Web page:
What to publish?
Your society’s quarterly journals are a good place to start. Begin with the current issue. Upload the finished publication and make the members’ edition available as a private document. Upload a second version as the public edition and put a price on it. When you post a publication for sale, you can define which pages will appear in the “preview” displayed in your Scribd profile. Include the table of contents for that edition along with a page describing your society and how to join.
Don’t stop with just the current quarterlies. Collect the digital files for any back issues that were created using computers and begin adding them to your Scribd library. Again, set a price and use the preview to display the contents of each edition. Include links on your society web site to your Scribd profile and individual publications.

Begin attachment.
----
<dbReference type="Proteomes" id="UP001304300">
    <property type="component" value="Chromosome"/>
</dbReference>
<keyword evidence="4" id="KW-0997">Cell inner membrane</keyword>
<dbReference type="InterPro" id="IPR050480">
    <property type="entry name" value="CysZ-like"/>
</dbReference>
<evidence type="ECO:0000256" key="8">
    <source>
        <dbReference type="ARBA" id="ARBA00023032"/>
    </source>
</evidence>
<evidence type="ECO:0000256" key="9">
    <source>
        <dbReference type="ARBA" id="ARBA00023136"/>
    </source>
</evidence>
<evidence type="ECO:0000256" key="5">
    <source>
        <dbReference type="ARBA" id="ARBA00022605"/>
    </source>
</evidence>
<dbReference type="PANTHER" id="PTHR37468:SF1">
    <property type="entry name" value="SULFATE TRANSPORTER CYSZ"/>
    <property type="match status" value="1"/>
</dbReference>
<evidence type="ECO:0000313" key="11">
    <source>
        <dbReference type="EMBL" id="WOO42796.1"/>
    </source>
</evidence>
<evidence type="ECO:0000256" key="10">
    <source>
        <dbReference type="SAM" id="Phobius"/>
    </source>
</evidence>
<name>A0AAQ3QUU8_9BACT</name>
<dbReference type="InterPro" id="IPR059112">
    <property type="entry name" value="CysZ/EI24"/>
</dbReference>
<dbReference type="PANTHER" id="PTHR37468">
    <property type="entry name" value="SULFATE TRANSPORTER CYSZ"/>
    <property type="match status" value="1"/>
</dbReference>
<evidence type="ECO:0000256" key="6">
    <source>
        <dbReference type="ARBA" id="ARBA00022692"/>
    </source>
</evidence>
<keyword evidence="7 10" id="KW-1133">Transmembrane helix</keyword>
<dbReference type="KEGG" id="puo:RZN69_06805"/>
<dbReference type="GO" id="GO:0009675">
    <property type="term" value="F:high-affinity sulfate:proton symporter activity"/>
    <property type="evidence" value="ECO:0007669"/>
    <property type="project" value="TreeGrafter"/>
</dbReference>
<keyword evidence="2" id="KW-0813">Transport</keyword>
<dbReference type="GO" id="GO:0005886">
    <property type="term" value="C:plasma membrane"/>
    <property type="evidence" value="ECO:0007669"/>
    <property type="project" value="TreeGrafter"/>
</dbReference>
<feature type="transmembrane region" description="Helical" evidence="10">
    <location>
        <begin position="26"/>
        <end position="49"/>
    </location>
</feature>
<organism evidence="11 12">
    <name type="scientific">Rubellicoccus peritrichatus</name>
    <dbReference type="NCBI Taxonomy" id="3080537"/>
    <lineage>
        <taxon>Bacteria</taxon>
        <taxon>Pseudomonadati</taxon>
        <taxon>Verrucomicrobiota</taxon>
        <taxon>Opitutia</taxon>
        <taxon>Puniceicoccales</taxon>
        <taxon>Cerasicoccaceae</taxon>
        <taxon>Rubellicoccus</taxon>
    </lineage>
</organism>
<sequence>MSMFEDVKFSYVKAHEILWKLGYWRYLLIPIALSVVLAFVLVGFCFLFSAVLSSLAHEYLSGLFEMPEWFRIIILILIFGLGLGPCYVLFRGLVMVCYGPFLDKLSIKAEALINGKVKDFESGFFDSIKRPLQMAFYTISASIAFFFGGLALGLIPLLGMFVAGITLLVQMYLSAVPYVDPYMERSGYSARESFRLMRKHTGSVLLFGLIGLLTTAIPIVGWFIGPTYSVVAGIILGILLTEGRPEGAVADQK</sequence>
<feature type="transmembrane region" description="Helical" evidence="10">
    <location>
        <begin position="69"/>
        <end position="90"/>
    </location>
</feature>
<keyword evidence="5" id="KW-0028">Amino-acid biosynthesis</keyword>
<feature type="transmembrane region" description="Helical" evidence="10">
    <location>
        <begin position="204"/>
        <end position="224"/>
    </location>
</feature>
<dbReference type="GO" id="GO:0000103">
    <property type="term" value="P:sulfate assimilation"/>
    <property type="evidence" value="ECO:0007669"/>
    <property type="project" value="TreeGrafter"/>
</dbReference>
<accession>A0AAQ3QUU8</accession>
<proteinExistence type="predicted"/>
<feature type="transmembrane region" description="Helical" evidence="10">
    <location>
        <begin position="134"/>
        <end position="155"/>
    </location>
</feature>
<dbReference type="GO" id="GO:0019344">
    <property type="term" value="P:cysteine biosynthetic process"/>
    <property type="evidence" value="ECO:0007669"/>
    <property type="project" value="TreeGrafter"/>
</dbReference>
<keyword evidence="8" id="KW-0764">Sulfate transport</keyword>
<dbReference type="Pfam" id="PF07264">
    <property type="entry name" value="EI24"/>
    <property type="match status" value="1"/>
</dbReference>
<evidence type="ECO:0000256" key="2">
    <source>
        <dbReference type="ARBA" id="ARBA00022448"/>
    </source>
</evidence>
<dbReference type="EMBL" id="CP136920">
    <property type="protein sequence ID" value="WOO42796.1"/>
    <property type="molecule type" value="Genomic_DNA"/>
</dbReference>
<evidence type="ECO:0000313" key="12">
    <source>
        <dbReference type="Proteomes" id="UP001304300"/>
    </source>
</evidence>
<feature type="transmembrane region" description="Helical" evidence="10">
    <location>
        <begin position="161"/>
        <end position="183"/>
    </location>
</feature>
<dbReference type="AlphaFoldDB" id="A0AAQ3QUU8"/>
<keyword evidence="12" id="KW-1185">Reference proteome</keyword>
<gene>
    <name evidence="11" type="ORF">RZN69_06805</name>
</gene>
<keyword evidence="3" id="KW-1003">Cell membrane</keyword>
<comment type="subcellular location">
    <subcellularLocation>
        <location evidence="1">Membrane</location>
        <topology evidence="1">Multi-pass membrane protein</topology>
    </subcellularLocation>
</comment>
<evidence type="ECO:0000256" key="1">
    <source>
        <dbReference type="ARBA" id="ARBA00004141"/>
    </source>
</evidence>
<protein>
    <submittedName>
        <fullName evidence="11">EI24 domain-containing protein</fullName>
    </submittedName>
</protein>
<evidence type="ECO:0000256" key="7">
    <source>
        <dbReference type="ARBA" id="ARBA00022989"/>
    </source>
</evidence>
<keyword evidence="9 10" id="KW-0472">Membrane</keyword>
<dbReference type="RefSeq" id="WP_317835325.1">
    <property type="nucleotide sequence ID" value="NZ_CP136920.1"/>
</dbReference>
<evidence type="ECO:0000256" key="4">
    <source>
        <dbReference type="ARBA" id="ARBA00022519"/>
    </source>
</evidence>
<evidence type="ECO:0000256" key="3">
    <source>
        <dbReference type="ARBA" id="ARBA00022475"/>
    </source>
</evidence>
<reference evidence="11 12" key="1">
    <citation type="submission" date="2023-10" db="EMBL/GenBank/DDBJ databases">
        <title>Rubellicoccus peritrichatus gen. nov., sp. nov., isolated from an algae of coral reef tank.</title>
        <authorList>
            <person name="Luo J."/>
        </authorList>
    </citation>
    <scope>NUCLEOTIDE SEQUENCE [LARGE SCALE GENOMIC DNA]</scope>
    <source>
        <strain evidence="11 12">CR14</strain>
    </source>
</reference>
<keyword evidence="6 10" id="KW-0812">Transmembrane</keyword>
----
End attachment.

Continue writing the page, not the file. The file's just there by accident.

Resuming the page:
What about those quarterlies that were published before the days of desktop computers? It will take time and effort to scan and prepare them to include in your library at Scribd. Even if sales of your recent publications aren’t breaking records, it might still be worth the effort. Why? Because once they are digitized and posted on Scribd, you’ve also got an off-site backup of these publications protecting your society from disaster.
Don’t stop with just the quarterlies either. What about the transcribed records your members have spent hours collecting, the cemetery inventories and other publications created with society support? Scribd will not only protect them from disaster, but also make it easier for distant members to access them.
You aren’t restricted to for sale publications only. This is also a good place to post your bylaws, newsletters, new member packages, forms and fact sheets.